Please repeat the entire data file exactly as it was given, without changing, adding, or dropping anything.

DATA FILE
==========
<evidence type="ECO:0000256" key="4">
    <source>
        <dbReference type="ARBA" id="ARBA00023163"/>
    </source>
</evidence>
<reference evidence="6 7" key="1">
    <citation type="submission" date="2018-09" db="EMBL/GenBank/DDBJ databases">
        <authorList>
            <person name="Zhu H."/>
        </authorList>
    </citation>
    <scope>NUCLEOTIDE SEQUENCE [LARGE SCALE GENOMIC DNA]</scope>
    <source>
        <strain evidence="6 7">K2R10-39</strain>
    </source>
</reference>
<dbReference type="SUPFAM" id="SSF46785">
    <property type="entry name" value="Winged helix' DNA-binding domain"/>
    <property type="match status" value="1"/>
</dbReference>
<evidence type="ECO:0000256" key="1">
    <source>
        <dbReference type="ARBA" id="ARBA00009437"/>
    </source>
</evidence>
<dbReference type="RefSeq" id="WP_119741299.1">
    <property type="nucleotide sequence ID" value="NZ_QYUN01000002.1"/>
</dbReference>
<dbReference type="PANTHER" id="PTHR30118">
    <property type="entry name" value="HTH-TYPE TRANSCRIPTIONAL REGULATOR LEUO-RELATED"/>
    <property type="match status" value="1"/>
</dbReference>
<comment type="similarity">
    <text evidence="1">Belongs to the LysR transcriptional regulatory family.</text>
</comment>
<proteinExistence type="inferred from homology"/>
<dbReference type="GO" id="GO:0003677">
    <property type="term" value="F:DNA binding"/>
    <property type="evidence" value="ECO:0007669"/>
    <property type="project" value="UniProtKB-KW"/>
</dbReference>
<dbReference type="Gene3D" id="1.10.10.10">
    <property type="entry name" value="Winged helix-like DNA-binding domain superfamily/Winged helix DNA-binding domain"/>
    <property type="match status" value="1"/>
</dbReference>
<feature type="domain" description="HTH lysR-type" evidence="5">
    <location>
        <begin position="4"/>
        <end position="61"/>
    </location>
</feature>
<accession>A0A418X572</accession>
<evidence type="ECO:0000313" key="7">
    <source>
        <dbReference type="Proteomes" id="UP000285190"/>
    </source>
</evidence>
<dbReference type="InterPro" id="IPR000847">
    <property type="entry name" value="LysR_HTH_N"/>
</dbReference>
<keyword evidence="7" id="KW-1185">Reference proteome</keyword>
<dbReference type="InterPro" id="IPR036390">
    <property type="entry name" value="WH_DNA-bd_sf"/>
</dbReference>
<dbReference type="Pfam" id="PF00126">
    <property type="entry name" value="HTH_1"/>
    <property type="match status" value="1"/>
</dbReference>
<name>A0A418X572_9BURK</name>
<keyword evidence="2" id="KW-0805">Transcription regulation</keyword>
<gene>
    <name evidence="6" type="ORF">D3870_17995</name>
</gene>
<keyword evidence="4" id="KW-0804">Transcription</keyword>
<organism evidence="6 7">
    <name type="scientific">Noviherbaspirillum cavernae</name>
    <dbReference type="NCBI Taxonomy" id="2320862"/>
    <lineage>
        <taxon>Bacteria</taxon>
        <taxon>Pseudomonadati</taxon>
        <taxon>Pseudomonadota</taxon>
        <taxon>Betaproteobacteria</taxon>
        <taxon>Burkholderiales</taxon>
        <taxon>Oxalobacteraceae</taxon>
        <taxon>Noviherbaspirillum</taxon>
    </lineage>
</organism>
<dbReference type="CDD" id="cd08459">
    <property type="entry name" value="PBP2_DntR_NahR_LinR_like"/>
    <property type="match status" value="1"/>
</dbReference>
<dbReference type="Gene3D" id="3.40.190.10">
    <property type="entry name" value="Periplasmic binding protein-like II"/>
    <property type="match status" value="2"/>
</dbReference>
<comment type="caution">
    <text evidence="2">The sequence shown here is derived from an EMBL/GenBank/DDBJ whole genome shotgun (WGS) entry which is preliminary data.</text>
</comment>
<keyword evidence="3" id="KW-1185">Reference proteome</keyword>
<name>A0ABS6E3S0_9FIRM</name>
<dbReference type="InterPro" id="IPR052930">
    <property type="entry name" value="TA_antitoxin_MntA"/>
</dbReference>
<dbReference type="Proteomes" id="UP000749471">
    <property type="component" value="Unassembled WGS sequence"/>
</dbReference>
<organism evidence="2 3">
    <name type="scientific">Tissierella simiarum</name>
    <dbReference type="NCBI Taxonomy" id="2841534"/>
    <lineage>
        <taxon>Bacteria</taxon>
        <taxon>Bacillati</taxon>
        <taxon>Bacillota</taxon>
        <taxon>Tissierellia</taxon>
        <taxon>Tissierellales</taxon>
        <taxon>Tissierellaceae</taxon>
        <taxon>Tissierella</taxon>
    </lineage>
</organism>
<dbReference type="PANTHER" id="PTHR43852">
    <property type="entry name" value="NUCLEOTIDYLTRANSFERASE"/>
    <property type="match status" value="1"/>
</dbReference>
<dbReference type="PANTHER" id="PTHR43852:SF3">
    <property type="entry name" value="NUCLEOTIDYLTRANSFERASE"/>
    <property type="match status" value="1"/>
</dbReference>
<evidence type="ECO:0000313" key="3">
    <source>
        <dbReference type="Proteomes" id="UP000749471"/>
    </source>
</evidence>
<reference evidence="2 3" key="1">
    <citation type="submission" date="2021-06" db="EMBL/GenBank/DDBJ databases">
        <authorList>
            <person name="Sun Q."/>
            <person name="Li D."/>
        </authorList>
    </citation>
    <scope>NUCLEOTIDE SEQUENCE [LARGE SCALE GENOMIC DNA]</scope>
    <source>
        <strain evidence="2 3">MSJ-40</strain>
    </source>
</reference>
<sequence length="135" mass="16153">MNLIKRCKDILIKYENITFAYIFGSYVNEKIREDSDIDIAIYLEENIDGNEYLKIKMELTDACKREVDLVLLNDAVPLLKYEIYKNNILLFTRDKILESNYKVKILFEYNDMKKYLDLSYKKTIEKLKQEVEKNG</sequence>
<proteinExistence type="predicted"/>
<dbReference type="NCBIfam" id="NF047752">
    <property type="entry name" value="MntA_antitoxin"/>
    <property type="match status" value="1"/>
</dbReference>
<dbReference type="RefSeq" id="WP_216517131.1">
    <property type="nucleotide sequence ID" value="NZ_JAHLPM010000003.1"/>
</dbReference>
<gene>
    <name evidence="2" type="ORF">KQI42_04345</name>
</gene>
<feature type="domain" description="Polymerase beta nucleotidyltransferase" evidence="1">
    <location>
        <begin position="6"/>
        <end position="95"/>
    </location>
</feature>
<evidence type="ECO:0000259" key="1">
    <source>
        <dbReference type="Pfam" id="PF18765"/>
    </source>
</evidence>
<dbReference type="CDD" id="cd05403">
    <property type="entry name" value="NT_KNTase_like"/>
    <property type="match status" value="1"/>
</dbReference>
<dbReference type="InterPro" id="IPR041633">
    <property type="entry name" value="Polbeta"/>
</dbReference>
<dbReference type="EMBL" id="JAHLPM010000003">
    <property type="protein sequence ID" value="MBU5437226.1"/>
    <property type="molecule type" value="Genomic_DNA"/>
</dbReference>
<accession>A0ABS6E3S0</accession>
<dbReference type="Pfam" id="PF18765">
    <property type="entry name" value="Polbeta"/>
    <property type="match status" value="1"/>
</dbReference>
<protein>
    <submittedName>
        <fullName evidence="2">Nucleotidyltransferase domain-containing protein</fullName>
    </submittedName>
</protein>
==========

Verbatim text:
<evidence type="ECO:0000256" key="4">
    <source>
        <dbReference type="ARBA" id="ARBA00023163"/>
    </source>
</evidence>
<reference evidence="6 7" key="1">
    <citation type="submission" date="2018-09" db="EMBL/GenBank/DDBJ databases">
        <authorList>
            <person name="Zhu H."/>
        </authorList>
    </citation>
    <scope>NUCLEOTIDE SEQUENCE [LARGE SCALE GENOMIC DNA]</scope>
    <source>
        <strain evidence="6 7">K2R10-39</strain>
    </source>
</reference>
<dbReference type="SUPFAM" id="SSF46785">
    <property type="entry name" value="Winged helix' DNA-binding domain"/>
    <property type="match status" value="1"/>
</dbReference>
<evidence type="ECO:0000256" key="1">
    <source>
        <dbReference type="ARBA" id="ARBA00009437"/>
    </source>
</evidence>
<dbReference type="RefSeq" id="WP_119741299.1">
    <property type="nucleotide sequence ID" value="NZ_QYUN01000002.1"/>
</dbReference>
<dbReference type="PANTHER" id="PTHR30118">
    <property type="entry name" value="HTH-TYPE TRANSCRIPTIONAL REGULATOR LEUO-RELATED"/>
    <property type="match status" value="1"/>
</dbReference>
<comment type="similarity">
    <text evidence="1">Belongs to the LysR transcriptional regulatory family.</text>
</comment>
<proteinExistence type="inferred from homology"/>
<dbReference type="GO" id="GO:0003677">
    <property type="term" value="F:DNA binding"/>
    <property type="evidence" value="ECO:0007669"/>
    <property type="project" value="UniProtKB-KW"/>
</dbReference>
<dbReference type="Gene3D" id="1.10.10.10">
    <property type="entry name" value="Winged helix-like DNA-binding domain superfamily/Winged helix DNA-binding domain"/>
    <property type="match status" value="1"/>
</dbReference>
<feature type="domain" description="HTH lysR-type" evidence="5">
    <location>
        <begin position="4"/>
        <end position="61"/>
    </location>
</feature>
<accession>A0A418X572</accession>
<evidence type="ECO:0000313" key="7">
    <source>
        <dbReference type="Proteomes" id="UP000285190"/>
    </source>
</evidence>
<dbReference type="InterPro" id="IPR000847">
    <property type="entry name" value="LysR_HTH_N"/>
</dbReference>
<keyword evidence="7" id="KW-1185">Reference proteome</keyword>
<dbReference type="InterPro" id="IPR036390">
    <property type="entry name" value="WH_DNA-bd_sf"/>
</dbReference>
<dbReference type="Pfam" id="PF00126">
    <property type="entry name" value="HTH_1"/>
    <property type="match status" value="1"/>
</dbReference>
<name>A0A418X572_9BURK</name>
<keyword evidence="2" id="KW-0805">Transcription regulation</keyword>
<gene>
    <name evidence="6" type="ORF">D3870_17995</name>
</gene>
<keyword evidence="4" id="KW-0804">Transcription</keyword>
<organism evidence="6 7">
    <name type="scientific">Noviherbaspirillum cavernae</name>
    <dbReference type="NCBI Taxonomy" id="2320862"/>
    <lineage>
        <taxon>Bacteria</taxon>
        <taxon>Pseudomonadati</taxon>
        <taxon>Pseudomonadota</taxon>
        <taxon>Betaproteobacteria</taxon>
        <taxon>Burkholderiales</taxon>
        <taxon>Oxalobacteraceae</taxon>
        <taxon>Noviherbaspirillum</taxon>
    </lineage>
</organism>
<dbReference type="CDD" id="cd08459">
    <property type="entry name" value="PBP2_DntR_NahR_LinR_like"/>
    <property type="match status" value="1"/>
</dbReference>
<dbReference type="Gene3D" id="3.40.190.10">
    <property type="entry name" value="Periplasmic binding protein-like II"/>
    <property type="match status" value="2"/>
</dbReference>
<comment type="caution">
    <text evidence="2">The sequence shown here is derived from an EMBL/GenBank/DDBJ whole genome shotgun (WGS) entry which is preliminary data.</text>
</comment>
<keyword evidence="3" id="KW-1185">Reference proteome</keyword>
<name>A0ABS6E3S0_9FIRM</name>
<dbReference type="InterPro" id="IPR052930">
    <property type="entry name" value="TA_antitoxin_MntA"/>
</dbReference>
<dbReference type="Proteomes" id="UP000749471">
    <property type="component" value="Unassembled WGS sequence"/>
</dbReference>
<organism evidence="2 3">
    <name type="scientific">Tissierella simiarum</name>
    <dbReference type="NCBI Taxonomy" id="2841534"/>
    <lineage>
        <taxon>Bacteria</taxon>
        <taxon>Bacillati</taxon>
        <taxon>Bacillota</taxon>
        <taxon>Tissierellia</taxon>
        <taxon>Tissierellales</taxon>
        <taxon>Tissierellaceae</taxon>
        <taxon>Tissierella</taxon>
    </lineage>
</organism>
<dbReference type="PANTHER" id="PTHR43852">
    <property type="entry name" value="NUCLEOTIDYLTRANSFERASE"/>
    <property type="match status" value="1"/>
</dbReference>
<dbReference type="PANTHER" id="PTHR43852:SF3">
    <property type="entry name" value="NUCLEOTIDYLTRANSFERASE"/>
    <property type="match status" value="1"/>
</dbReference>
<evidence type="ECO:0000313" key="3">
    <source>
        <dbReference type="Proteomes" id="UP000749471"/>
    </source>
</evidence>
<reference evidence="2 3" key="1">
    <citation type="submission" date="2021-06" db="EMBL/GenBank/DDBJ databases">
        <authorList>
            <person name="Sun Q."/>
            <person name="Li D."/>
        </authorList>
    </citation>
    <scope>NUCLEOTIDE SEQUENCE [LARGE SCALE GENOMIC DNA]</scope>
    <source>
        <strain evidence="2 3">MSJ-40</strain>
    </source>
</reference>
<sequence length="135" mass="16153">MNLIKRCKDILIKYENITFAYIFGSYVNEKIREDSDIDIAIYLEENIDGNEYLKIKMELTDACKREVDLVLLNDAVPLLKYEIYKNNILLFTRDKILESNYKVKILFEYNDMKKYLDLSYKKTIEKLKQEVEKNG</sequence>
<proteinExistence type="predicted"/>
<dbReference type="NCBIfam" id="NF047752">
    <property type="entry name" value="MntA_antitoxin"/>
    <property type="match status" value="1"/>
</dbReference>
<dbReference type="RefSeq" id="WP_216517131.1">
    <property type="nucleotide sequence ID" value="NZ_JAHLPM010000003.1"/>
</dbReference>
<gene>
    <name evidence="2" type="ORF">KQI42_04345</name>
</gene>
<feature type="domain" description="Polymerase beta nucleotidyltransferase" evidence="1">
    <location>
        <begin position="6"/>
        <end position="95"/>
    </location>
</feature>
<evidence type="ECO:0000259" key="1">
    <source>
        <dbReference type="Pfam" id="PF18765"/>
    </source>
</evidence>
<dbReference type="CDD" id="cd05403">
    <property type="entry name" value="NT_KNTase_like"/>
    <property type="match status" value="1"/>
</dbReference>
<dbReference type="InterPro" id="IPR041633">
    <property type="entry name" value="Polbeta"/>
</dbReference>
<dbReference type="EMBL" id="JAHLPM010000003">
    <property type="protein sequence ID" value="MBU5437226.1"/>
    <property type="molecule type" value="Genomic_DNA"/>
</dbReference>
<accession>A0ABS6E3S0</accession>
<dbReference type="Pfam" id="PF18765">
    <property type="entry name" value="Polbeta"/>
    <property type="match status" value="1"/>
</dbReference>
<protein>
    <submittedName>
        <fullName evidence="2">Nucleotidyltransferase domain-containing protein</fullName>
    </submittedName>
</protein>